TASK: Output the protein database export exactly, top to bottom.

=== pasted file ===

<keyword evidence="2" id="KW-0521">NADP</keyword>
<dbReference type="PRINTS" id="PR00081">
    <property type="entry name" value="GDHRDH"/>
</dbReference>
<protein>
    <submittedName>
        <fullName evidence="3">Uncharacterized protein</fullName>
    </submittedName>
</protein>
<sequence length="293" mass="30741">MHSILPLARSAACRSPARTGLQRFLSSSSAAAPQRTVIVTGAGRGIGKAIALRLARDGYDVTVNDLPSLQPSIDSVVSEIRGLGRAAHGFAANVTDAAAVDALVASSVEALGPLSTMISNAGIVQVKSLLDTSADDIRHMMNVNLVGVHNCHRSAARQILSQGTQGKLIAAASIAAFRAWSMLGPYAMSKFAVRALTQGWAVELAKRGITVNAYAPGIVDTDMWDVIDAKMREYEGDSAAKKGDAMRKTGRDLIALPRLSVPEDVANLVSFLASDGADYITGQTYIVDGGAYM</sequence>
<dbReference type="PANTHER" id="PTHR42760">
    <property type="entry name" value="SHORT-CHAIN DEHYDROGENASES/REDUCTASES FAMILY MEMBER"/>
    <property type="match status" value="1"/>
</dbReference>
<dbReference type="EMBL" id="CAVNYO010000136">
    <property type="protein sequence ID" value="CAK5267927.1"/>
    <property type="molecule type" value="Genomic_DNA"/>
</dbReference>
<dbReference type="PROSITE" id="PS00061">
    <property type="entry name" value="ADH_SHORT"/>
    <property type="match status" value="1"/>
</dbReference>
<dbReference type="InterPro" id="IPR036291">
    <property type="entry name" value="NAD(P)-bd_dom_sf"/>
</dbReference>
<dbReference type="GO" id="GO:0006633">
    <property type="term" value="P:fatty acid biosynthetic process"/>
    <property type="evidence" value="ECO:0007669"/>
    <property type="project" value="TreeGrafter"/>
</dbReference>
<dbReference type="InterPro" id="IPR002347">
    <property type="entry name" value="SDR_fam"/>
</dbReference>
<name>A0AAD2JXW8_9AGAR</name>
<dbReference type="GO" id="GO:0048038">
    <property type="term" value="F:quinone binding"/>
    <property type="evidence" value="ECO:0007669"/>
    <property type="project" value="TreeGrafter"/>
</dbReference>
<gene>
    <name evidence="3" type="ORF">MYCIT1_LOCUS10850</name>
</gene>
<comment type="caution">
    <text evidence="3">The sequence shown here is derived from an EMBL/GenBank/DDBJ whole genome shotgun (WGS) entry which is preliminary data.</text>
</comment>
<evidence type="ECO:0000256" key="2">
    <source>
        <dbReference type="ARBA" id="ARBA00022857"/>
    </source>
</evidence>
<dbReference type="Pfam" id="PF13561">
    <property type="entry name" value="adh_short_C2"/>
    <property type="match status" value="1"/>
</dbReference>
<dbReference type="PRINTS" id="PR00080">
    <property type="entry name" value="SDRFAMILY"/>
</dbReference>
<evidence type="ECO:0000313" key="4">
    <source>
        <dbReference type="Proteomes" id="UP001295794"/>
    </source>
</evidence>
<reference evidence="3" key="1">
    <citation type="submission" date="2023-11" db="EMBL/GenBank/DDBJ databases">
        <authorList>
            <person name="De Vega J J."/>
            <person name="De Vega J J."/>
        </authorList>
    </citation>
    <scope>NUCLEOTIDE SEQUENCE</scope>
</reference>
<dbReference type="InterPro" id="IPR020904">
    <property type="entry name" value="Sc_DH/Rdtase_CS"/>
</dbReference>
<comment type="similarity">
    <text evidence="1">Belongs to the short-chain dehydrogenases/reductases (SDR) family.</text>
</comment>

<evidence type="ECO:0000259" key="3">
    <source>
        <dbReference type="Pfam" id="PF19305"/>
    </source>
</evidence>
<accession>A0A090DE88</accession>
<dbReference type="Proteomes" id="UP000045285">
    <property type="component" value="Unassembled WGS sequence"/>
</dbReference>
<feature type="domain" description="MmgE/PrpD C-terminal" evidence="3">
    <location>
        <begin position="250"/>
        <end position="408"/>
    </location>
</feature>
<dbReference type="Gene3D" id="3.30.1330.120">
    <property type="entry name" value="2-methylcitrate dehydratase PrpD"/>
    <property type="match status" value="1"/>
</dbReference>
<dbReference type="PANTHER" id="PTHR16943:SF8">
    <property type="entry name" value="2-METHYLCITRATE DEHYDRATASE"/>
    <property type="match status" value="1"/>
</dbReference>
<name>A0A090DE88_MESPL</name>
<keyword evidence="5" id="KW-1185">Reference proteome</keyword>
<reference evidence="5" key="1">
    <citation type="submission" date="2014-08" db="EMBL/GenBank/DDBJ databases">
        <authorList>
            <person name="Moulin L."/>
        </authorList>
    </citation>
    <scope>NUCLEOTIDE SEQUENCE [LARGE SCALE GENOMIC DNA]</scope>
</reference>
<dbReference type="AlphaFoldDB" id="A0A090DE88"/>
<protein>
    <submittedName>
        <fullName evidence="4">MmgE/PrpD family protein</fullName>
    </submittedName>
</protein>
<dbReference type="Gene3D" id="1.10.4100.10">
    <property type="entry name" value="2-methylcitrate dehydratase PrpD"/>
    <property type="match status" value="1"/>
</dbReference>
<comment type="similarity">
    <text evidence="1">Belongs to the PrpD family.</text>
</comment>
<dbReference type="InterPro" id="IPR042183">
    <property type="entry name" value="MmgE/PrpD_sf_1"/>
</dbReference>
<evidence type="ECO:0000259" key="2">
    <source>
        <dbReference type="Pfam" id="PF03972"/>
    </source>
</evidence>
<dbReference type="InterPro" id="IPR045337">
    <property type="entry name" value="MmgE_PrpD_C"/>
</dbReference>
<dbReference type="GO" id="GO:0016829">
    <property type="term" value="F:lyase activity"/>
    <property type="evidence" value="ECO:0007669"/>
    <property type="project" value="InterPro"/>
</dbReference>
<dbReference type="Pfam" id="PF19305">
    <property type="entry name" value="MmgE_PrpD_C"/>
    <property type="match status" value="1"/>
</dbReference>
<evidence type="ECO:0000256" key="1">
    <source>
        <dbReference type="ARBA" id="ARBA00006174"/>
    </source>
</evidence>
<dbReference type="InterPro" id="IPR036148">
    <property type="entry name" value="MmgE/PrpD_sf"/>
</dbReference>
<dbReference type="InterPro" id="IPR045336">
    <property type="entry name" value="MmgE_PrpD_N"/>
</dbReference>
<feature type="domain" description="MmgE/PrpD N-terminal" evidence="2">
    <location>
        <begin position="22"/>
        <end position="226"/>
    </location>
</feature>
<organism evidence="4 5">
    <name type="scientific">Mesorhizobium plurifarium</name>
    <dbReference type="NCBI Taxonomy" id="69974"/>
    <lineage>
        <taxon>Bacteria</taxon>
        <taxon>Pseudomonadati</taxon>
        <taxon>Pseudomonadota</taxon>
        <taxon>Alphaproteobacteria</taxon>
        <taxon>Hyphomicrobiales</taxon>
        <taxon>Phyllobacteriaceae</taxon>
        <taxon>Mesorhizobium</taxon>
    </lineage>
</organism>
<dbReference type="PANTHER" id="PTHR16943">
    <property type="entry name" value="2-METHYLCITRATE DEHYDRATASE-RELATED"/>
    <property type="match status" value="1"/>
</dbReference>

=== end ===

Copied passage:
<keyword evidence="2" id="KW-0521">NADP</keyword>
<dbReference type="PRINTS" id="PR00081">
    <property type="entry name" value="GDHRDH"/>
</dbReference>
<protein>
    <submittedName>
        <fullName evidence="3">Uncharacterized protein</fullName>
    </submittedName>
</protein>
<sequence length="293" mass="30741">MHSILPLARSAACRSPARTGLQRFLSSSSAAAPQRTVIVTGAGRGIGKAIALRLARDGYDVTVNDLPSLQPSIDSVVSEIRGLGRAAHGFAANVTDAAAVDALVASSVEALGPLSTMISNAGIVQVKSLLDTSADDIRHMMNVNLVGVHNCHRSAARQILSQGTQGKLIAAASIAAFRAWSMLGPYAMSKFAVRALTQGWAVELAKRGITVNAYAPGIVDTDMWDVIDAKMREYEGDSAAKKGDAMRKTGRDLIALPRLSVPEDVANLVSFLASDGADYITGQTYIVDGGAYM</sequence>
<dbReference type="PANTHER" id="PTHR42760">
    <property type="entry name" value="SHORT-CHAIN DEHYDROGENASES/REDUCTASES FAMILY MEMBER"/>
    <property type="match status" value="1"/>
</dbReference>
<dbReference type="EMBL" id="CAVNYO010000136">
    <property type="protein sequence ID" value="CAK5267927.1"/>
    <property type="molecule type" value="Genomic_DNA"/>
</dbReference>
<dbReference type="PROSITE" id="PS00061">
    <property type="entry name" value="ADH_SHORT"/>
    <property type="match status" value="1"/>
</dbReference>
<dbReference type="InterPro" id="IPR036291">
    <property type="entry name" value="NAD(P)-bd_dom_sf"/>
</dbReference>
<dbReference type="GO" id="GO:0006633">
    <property type="term" value="P:fatty acid biosynthetic process"/>
    <property type="evidence" value="ECO:0007669"/>
    <property type="project" value="TreeGrafter"/>
</dbReference>
<dbReference type="InterPro" id="IPR002347">
    <property type="entry name" value="SDR_fam"/>
</dbReference>
<name>A0AAD2JXW8_9AGAR</name>
<dbReference type="GO" id="GO:0048038">
    <property type="term" value="F:quinone binding"/>
    <property type="evidence" value="ECO:0007669"/>
    <property type="project" value="TreeGrafter"/>
</dbReference>
<gene>
    <name evidence="3" type="ORF">MYCIT1_LOCUS10850</name>
</gene>
<comment type="caution">
    <text evidence="3">The sequence shown here is derived from an EMBL/GenBank/DDBJ whole genome shotgun (WGS) entry which is preliminary data.</text>
</comment>
<evidence type="ECO:0000256" key="2">
    <source>
        <dbReference type="ARBA" id="ARBA00022857"/>
    </source>
</evidence>
<dbReference type="Pfam" id="PF13561">
    <property type="entry name" value="adh_short_C2"/>
    <property type="match status" value="1"/>
</dbReference>
<dbReference type="PRINTS" id="PR00080">
    <property type="entry name" value="SDRFAMILY"/>
</dbReference>
<evidence type="ECO:0000313" key="4">
    <source>
        <dbReference type="Proteomes" id="UP001295794"/>
    </source>
</evidence>
<reference evidence="3" key="1">
    <citation type="submission" date="2023-11" db="EMBL/GenBank/DDBJ databases">
        <authorList>
            <person name="De Vega J J."/>
            <person name="De Vega J J."/>
        </authorList>
    </citation>
    <scope>NUCLEOTIDE SEQUENCE</scope>
</reference>
<dbReference type="InterPro" id="IPR020904">
    <property type="entry name" value="Sc_DH/Rdtase_CS"/>
</dbReference>
<comment type="similarity">
    <text evidence="1">Belongs to the short-chain dehydrogenases/reductases (SDR) family.</text>
</comment>

<evidence type="ECO:0000259" key="3">
    <source>
        <dbReference type="Pfam" id="PF19305"/>
    </source>
</evidence>
<accession>A0A090DE88</accession>
<dbReference type="Proteomes" id="UP000045285">
    <property type="component" value="Unassembled WGS sequence"/>
</dbReference>
<feature type="domain" description="MmgE/PrpD C-terminal" evidence="3">
    <location>
        <begin position="250"/>
        <end position="408"/>
    </location>
</feature>
<dbReference type="Gene3D" id="3.30.1330.120">
    <property type="entry name" value="2-methylcitrate dehydratase PrpD"/>
    <property type="match status" value="1"/>
</dbReference>
<dbReference type="PANTHER" id="PTHR16943:SF8">
    <property type="entry name" value="2-METHYLCITRATE DEHYDRATASE"/>
    <property type="match status" value="1"/>
</dbReference>
<name>A0A090DE88_MESPL</name>
<keyword evidence="5" id="KW-1185">Reference proteome</keyword>
<reference evidence="5" key="1">
    <citation type="submission" date="2014-08" db="EMBL/GenBank/DDBJ databases">
        <authorList>
            <person name="Moulin L."/>
        </authorList>
    </citation>
    <scope>NUCLEOTIDE SEQUENCE [LARGE SCALE GENOMIC DNA]</scope>
</reference>
<dbReference type="AlphaFoldDB" id="A0A090DE88"/>
<protein>
    <submittedName>
        <fullName evidence="4">MmgE/PrpD family protein</fullName>
    </submittedName>
</protein>
<dbReference type="Gene3D" id="1.10.4100.10">
    <property type="entry name" value="2-methylcitrate dehydratase PrpD"/>
    <property type="match status" value="1"/>
</dbReference>
<comment type="similarity">
    <text evidence="1">Belongs to the PrpD family.</text>
</comment>
<dbReference type="InterPro" id="IPR042183">
    <property type="entry name" value="MmgE/PrpD_sf_1"/>
</dbReference>
<evidence type="ECO:0000259" key="2">
    <source>
        <dbReference type="Pfam" id="PF03972"/>
    </source>
</evidence>
<dbReference type="InterPro" id="IPR045337">
    <property type="entry name" value="MmgE_PrpD_C"/>
</dbReference>
<dbReference type="GO" id="GO:0016829">
    <property type="term" value="F:lyase activity"/>
    <property type="evidence" value="ECO:0007669"/>
    <property type="project" value="InterPro"/>
</dbReference>
<dbReference type="Pfam" id="PF19305">
    <property type="entry name" value="MmgE_PrpD_C"/>
    <property type="match status" value="1"/>
</dbReference>
<evidence type="ECO:0000256" key="1">
    <source>
        <dbReference type="ARBA" id="ARBA00006174"/>
    </source>
</evidence>
<dbReference type="InterPro" id="IPR036148">
    <property type="entry name" value="MmgE/PrpD_sf"/>
</dbReference>
<dbReference type="InterPro" id="IPR045336">
    <property type="entry name" value="MmgE_PrpD_N"/>
</dbReference>
<feature type="domain" description="MmgE/PrpD N-terminal" evidence="2">
    <location>
        <begin position="22"/>
        <end position="226"/>
    </location>
</feature>
<organism evidence="4 5">
    <name type="scientific">Mesorhizobium plurifarium</name>
    <dbReference type="NCBI Taxonomy" id="69974"/>
    <lineage>
        <taxon>Bacteria</taxon>
        <taxon>Pseudomonadati</taxon>
        <taxon>Pseudomonadota</taxon>
        <taxon>Alphaproteobacteria</taxon>
        <taxon>Hyphomicrobiales</taxon>
        <taxon>Phyllobacteriaceae</taxon>
        <taxon>Mesorhizobium</taxon>
    </lineage>
</organism>
<dbReference type="PANTHER" id="PTHR16943">
    <property type="entry name" value="2-METHYLCITRATE DEHYDRATASE-RELATED"/>
    <property type="match status" value="1"/>
</dbReference>